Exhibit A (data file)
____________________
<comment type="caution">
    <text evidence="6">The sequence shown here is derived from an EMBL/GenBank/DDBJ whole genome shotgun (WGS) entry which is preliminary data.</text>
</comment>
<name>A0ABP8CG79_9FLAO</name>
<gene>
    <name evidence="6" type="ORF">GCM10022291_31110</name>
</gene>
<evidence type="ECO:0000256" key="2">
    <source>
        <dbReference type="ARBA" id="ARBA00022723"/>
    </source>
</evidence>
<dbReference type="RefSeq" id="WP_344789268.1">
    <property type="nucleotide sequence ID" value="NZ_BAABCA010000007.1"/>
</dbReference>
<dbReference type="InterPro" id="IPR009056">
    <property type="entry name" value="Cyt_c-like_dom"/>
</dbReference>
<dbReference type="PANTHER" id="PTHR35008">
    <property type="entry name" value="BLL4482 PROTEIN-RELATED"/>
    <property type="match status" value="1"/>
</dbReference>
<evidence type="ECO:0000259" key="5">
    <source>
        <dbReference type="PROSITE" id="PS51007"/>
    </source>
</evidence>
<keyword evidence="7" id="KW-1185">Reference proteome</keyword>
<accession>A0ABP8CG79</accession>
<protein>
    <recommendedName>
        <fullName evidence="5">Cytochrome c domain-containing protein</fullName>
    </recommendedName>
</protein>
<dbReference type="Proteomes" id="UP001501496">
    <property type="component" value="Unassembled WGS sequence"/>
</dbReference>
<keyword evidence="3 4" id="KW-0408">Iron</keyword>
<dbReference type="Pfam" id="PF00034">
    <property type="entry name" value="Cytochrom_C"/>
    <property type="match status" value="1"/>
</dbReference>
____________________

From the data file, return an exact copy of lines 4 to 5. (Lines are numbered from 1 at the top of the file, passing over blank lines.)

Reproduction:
<name>A0ABP8CG79_9FLAO</name>
<gene>